Monday, September 15, 2014

Halleluja!

The NFL may have caved on men "disciplining" wives and girl friends, but it's still a place where an indicted 100 kg thug can beat a four-year old bloody.

At least if that thug can really play.

Thursday, September 11, 2014

Kevin Drum on ISIS

Kevin is another guy who thinks we are wrong to take on ISIS:

There's no question that the beheading of American citizens by a gang of vicious thugs is the kind of thing that makes your blood boil. Unless you hail from Vulcan, your gut reaction is that you want to find the barbarians who did this and crush them.

But that shouldn't be your final reaction. This is not an era of conventional military forces with overwhelming power and no real fear of blowback. It's an era of stateless terrorists whose ability to commit extremely public atrocities is pretty much unlimited. And while atrocities can have multiple motivations, one of the key reasons for otherwise pointless actions like one-off kidnappings and beheadings is their ability to either provoke overreactions or successfully extort ransoms. Unfortunately, Americans are stupidly addicted to the former and Europeans seem to be stupidly addicted to the latter, and that's part of what keeps this stuff going.

In any case, a moment's thought should convince you that we're being manipulated. We've read account after account about ISIS and its remarkably sophisticated command and publicity apparatus. The beheading video is part of that. It's a very calculated, very deliberate attempt to get us to respond stupidly. It's not even a very subtle manipulation. It's just an especially brutal one.

So if we're smart, we won't give them what they want. Instead we'll respond coldly and meticulously. We'll fight on our terms, not theirs. We'll intervene if and only if the Iraqi government demonstrates that it can take the lead and hold the ground they take. We'll forego magical thinking about counterinsurgencies. We won't commit Western troops in force because we know from experience that this doesn't work. We'll avoid pitched battles and instead take advantage of our chances when they arise. Time is on our side.

Kevin is a very smart guy, but I think he is wrong, wrong, wrong on a number of points. Of course the beheadings were a deliberate provocation, but our failing to respond would be a tremendous success for them. They would have demonstrated that we are as impotent as they imagine. The last paragraph is starts out sensibly and rapidly degenerates into nonsense. There is zero reason to think time is on our side - ISIS was rapidly expanding before we intervened. The notion that we should avoid pitched battles absolute military nonsense - such a battle is precisely where our technology and overwhelming firepower have the huge advantage.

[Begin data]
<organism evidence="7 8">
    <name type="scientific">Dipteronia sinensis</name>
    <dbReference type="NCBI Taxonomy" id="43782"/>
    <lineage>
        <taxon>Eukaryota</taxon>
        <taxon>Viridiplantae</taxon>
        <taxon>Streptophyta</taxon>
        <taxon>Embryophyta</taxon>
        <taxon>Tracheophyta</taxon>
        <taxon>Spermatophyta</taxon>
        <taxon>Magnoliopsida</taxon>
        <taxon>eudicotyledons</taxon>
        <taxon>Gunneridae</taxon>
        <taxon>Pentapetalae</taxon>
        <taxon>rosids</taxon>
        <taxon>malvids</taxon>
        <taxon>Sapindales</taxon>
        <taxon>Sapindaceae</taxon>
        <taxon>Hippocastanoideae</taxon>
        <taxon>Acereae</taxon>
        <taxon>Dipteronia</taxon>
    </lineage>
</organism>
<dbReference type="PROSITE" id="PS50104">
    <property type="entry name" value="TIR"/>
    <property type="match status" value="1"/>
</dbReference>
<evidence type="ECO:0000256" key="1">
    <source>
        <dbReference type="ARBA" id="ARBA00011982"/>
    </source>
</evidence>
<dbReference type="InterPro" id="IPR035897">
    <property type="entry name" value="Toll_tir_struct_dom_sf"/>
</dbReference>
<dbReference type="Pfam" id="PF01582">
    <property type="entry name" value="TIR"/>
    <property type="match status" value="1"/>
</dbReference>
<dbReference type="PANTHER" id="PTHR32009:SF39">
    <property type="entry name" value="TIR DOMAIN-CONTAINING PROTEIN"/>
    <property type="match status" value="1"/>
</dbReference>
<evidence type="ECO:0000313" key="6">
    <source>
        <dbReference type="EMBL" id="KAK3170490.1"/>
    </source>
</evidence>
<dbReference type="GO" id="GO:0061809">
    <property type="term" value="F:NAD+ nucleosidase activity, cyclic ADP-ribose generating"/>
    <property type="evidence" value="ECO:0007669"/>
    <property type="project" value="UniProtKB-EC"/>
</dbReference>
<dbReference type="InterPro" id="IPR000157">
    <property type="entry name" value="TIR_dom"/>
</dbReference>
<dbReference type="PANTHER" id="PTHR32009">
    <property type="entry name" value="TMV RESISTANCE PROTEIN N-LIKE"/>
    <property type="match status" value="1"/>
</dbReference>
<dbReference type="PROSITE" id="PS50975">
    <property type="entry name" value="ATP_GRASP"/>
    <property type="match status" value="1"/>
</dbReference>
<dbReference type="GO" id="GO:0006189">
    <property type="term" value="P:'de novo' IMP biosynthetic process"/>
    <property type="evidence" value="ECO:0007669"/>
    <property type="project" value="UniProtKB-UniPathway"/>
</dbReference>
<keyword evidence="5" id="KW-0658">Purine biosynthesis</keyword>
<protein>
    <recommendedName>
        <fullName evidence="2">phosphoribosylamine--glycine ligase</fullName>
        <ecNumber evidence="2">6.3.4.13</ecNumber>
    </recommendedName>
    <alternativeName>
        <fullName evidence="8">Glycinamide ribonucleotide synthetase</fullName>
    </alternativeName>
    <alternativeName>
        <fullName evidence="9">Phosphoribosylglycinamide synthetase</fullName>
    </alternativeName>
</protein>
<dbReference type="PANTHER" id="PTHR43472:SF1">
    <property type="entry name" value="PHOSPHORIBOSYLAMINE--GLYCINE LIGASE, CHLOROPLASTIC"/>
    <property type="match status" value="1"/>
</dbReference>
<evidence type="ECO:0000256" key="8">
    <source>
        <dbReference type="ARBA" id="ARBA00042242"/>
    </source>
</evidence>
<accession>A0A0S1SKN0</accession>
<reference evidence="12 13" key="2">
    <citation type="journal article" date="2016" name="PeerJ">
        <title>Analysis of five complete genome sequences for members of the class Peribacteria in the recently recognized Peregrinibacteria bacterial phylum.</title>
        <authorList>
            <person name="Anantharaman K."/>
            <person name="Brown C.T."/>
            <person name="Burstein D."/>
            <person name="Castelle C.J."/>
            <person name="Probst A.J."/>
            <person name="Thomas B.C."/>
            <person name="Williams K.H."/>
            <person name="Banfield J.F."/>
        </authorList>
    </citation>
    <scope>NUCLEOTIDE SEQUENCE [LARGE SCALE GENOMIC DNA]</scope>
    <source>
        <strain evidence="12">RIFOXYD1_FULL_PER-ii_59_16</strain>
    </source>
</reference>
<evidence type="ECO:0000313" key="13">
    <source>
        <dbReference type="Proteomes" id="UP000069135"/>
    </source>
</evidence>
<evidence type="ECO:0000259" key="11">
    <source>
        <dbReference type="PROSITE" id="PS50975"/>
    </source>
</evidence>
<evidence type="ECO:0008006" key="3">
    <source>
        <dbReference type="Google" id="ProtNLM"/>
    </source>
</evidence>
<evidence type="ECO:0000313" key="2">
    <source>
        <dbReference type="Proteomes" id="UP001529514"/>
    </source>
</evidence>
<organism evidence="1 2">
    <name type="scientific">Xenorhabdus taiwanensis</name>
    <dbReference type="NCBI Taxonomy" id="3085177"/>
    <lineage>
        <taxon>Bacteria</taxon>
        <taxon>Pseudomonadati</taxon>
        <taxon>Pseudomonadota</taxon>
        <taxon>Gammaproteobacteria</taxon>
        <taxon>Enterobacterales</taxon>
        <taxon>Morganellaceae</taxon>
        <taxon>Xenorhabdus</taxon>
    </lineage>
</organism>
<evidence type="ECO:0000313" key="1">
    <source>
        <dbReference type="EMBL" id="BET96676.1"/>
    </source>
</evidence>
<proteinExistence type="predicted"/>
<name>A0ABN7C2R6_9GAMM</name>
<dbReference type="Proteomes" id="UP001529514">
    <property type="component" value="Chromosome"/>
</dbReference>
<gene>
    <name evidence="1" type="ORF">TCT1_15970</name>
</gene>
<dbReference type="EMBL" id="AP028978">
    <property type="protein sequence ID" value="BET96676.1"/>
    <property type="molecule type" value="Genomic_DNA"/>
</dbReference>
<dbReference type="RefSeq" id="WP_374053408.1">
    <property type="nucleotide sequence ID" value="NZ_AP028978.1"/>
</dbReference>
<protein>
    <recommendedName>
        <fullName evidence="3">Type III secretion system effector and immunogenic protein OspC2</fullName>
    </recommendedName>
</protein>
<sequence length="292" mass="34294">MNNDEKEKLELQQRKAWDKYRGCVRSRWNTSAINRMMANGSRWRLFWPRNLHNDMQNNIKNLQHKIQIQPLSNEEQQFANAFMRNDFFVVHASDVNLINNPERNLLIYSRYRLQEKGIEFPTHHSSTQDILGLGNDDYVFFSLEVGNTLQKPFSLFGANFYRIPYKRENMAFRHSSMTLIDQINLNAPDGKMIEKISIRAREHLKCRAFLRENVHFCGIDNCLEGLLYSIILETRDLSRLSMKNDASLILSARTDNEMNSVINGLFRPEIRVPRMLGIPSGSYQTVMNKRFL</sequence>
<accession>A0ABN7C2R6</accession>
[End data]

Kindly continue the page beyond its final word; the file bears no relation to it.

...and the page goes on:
Climate Zombie Trolls

One of the blogs I read is devoted to Arctic sea ice. Most of those who comment there are professionals or very knowledgeable amateur Arctic watchers - I just lurk. Unfortunately the climate trolls attack, armed with their half-truths and outright nonsense from Denial Central or wherever the great stupidity attractor lurks. They invariably parrot the same stale mythology that has been circulating for years and fail to understand the implications of their own claims.

They do, however, wield one super-power - the ability to change the subject whenever somebody takes the trouble to refute one of their stupidities. Combine this with their general cluelessness and disrespect for staying on topic, and they become a serious pest - like flies at a picnic.

Here is a good, or rather, an egregious, example, posted by one keithwqq:

Astounding rebound in Arctic, record high levels in Antarctic. Tough year to be a warmist.

It would be hard to exaggerate just how much misinformation, confusion, and general dumbassery keith has compressed into two short sentences. His idea of an "astounding rebound," for example, is a sea ice area 1.1 million km^2 less than the mean and less than any year before 2007.

Not that they will pay attention, but here is my advice to them. Shut up and listen when the adults are talking. Do your homework and you can even participate. Or at least just confine your comments to unserious blogs like this one, or to your own echo chambers.

The Glue Trap

Obama made his intention to extract us from Bush's foreign wars pretty clear, but the US keeps getting dragged back in. Couldn't we, shouldn't we, just say the heck with you and let the Middle East and the rest of the world struggle with their own problems? Former big time interventionist Andrew Sullivan is sure that Obama is making a big mistake by going after ISIS. He quotes David Frum, good old "axis of evil" Frum, as follows:

The question before the nation is, “What is the benefit of this war to America and to Americans?” That was the question the speech left unanswered. And the ominous suspicion left behind is that the question was unanswered because it is unanswerable—at least, not answerable in any terms likely to be acceptable to the people watching the speech and paying the taxes to finance the fight ahead.